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Chapter 37. Toward XML > Defining the XML Document as a Whole - Pg. 700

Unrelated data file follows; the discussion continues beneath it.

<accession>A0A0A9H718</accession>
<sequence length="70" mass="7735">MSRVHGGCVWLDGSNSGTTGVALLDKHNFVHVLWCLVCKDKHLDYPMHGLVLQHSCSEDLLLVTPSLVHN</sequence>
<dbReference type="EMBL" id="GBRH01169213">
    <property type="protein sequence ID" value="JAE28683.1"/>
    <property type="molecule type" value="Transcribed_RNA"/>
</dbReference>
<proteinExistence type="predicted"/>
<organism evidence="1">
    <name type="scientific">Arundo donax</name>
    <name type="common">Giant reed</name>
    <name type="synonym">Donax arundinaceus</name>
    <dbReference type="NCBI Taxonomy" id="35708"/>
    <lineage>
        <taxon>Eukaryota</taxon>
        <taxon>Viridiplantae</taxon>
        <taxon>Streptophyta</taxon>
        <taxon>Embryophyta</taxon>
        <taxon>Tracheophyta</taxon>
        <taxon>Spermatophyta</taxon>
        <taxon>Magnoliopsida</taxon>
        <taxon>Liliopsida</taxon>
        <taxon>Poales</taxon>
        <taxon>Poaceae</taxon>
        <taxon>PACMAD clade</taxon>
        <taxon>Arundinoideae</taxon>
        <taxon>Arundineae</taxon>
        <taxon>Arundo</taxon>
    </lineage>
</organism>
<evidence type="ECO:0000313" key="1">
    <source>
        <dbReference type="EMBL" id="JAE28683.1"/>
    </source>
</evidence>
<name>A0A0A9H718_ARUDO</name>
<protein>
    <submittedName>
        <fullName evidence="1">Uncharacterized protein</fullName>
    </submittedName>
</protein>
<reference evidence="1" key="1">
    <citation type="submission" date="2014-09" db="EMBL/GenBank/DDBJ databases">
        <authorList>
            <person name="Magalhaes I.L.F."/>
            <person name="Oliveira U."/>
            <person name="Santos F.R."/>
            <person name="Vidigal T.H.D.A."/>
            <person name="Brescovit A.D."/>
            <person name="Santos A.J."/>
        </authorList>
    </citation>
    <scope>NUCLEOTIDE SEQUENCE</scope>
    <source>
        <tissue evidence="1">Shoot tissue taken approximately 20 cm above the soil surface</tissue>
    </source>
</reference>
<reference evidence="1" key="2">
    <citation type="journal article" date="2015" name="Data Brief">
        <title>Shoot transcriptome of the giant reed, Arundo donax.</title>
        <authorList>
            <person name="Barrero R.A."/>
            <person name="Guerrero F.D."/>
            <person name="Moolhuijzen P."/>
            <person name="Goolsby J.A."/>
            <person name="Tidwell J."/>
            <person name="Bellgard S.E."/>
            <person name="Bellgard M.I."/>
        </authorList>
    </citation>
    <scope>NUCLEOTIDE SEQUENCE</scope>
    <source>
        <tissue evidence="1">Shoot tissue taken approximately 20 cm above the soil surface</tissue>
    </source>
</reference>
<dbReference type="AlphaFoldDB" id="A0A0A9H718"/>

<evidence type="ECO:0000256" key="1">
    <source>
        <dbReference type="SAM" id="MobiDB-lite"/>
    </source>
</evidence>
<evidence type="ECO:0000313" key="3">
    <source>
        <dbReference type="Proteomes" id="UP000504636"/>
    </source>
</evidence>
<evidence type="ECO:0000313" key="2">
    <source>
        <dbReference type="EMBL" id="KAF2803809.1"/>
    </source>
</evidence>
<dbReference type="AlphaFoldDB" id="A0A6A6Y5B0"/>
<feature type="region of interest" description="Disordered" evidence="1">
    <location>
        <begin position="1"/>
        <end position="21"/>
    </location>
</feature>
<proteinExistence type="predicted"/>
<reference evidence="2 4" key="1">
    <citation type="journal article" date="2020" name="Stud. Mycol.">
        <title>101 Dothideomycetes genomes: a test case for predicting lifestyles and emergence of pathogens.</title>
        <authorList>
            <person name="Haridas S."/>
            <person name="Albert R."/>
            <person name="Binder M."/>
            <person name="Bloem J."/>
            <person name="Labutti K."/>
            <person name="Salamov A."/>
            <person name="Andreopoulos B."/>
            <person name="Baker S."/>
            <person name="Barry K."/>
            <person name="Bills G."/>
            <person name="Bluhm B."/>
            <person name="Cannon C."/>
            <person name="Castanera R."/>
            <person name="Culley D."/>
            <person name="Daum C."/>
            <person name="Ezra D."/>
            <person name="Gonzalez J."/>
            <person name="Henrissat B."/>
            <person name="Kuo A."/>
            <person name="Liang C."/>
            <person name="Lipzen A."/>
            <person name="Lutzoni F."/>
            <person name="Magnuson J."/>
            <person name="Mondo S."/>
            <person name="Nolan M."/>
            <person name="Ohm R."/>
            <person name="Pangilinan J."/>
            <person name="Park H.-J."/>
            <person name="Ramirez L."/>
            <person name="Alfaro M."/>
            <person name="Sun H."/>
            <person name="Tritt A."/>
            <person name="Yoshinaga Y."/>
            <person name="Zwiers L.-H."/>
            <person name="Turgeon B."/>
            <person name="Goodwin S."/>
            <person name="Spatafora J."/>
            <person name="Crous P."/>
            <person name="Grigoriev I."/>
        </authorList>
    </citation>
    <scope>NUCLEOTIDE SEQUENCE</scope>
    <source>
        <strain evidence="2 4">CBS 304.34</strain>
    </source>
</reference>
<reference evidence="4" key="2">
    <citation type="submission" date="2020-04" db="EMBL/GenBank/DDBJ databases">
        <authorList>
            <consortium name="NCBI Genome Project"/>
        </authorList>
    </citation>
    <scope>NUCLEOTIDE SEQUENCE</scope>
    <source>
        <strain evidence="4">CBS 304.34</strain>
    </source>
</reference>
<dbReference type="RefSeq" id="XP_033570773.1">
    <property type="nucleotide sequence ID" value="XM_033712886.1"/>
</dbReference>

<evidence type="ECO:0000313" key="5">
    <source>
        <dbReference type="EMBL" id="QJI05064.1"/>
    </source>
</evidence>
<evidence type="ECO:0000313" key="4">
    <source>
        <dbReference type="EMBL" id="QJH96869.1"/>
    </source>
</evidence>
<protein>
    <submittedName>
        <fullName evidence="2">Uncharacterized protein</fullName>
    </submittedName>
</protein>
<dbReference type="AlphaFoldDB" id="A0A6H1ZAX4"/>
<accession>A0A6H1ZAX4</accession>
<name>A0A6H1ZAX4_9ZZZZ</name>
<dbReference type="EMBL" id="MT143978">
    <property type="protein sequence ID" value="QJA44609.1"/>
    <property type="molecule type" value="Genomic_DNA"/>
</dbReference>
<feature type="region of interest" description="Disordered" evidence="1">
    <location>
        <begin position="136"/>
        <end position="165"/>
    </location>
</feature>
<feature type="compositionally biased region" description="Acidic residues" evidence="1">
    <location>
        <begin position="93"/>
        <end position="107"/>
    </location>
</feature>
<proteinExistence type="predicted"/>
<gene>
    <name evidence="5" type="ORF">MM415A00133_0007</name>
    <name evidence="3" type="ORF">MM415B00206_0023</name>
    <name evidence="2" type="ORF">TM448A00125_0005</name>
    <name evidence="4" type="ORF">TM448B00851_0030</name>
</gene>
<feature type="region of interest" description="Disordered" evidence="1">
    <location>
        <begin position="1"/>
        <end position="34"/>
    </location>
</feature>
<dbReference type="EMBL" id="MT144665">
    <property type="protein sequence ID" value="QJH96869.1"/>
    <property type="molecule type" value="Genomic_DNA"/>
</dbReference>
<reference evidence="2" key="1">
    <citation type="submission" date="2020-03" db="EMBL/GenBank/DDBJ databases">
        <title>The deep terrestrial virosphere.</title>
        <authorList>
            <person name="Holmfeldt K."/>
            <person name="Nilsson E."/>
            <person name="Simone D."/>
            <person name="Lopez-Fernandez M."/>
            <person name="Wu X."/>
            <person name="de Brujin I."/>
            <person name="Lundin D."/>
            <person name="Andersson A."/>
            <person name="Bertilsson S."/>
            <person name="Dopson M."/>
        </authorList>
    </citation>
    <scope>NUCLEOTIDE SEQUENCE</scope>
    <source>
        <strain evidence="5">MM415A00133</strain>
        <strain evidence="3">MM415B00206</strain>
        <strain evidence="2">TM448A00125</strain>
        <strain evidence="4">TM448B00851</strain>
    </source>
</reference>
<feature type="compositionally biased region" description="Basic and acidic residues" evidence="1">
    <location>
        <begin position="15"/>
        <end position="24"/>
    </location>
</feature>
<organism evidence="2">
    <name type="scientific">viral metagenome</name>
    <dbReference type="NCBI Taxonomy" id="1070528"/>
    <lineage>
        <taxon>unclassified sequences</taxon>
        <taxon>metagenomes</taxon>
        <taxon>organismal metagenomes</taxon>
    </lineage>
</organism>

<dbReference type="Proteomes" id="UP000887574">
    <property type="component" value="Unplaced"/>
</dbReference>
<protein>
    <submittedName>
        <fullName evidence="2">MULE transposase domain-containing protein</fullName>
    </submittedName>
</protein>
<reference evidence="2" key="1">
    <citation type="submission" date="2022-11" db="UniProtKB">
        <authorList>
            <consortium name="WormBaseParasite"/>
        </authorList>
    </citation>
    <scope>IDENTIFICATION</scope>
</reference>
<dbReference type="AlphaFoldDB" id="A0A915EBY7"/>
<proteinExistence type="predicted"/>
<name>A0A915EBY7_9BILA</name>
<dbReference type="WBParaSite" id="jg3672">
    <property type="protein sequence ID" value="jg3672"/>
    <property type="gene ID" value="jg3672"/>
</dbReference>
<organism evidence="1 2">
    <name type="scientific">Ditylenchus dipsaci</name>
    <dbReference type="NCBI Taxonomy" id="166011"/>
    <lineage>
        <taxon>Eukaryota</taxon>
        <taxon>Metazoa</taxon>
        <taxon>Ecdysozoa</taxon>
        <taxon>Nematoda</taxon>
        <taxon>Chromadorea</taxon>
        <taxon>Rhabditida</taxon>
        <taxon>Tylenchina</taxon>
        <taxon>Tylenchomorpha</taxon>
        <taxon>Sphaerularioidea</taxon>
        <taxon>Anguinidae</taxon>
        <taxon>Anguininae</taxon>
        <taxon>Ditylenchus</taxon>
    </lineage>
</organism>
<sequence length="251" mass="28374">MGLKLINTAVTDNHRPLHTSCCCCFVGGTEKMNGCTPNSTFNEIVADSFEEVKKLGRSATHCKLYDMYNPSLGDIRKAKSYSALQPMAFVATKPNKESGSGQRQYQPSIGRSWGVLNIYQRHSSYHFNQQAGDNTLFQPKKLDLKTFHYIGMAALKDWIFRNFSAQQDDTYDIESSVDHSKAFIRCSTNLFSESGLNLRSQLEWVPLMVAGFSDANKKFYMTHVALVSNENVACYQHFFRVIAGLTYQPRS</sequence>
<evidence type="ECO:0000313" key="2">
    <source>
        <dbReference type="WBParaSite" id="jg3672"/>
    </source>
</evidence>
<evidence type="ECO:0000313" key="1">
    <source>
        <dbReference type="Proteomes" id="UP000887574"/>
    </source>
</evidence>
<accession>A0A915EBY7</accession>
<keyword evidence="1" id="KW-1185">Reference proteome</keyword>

Toward XML <br></br> 700 Unfortunately it's too dangerous to use safely. Many current and most legacy browsers don't recognize the non-HTML closing tag and do odd things with it. Navigator 4.7, for example, might trash the display when it stumbles across a closing break tag. The exact behavior might vary by position in the code and the exact empty tag being closed. In short, it's error prone and should be avoided. · XML requires the use of either single or double quotes around attribute values--Where HTML is lax about numbers especially and almost anything without included spaces, XML treats everything as character strings and lets the application figure everything out. · XML supports multiple languages--It doesn't really support the extended character sets used in many European languages by default, as does HTML. There's an easy mechanism for in- cluding these, as well as the entire Unicode (also known as ISO/IEC 10646) character set of more than a million characters, so support for Chinese, Arabic, and many of the more exotic languages of the world is a piece of cake. Other than the differences noted in this list, XML is very similar to HTML in the way tags are marked, attributes are argued, and content is placed between tag pairs. If you write clean HTML, the conversion of your HTML to XML-based XHTML is so trivial that it's possible to let a machine do it for you. Of course, XML is not limited to languages that look like HTML, so your document structure is limited only by the necessary tree structure and by your own imagination. For Windows machines, it's hard to beat the power and functionality of the HTML-Kit pro- gram from (, which uses Dave Raggett's excellent Tidy program to clean up and optionally convert your code to clean XML. It inserts all those pesky closing tags and the special EMPTY closing tag syntax, tweaks tags that don't nest Tip from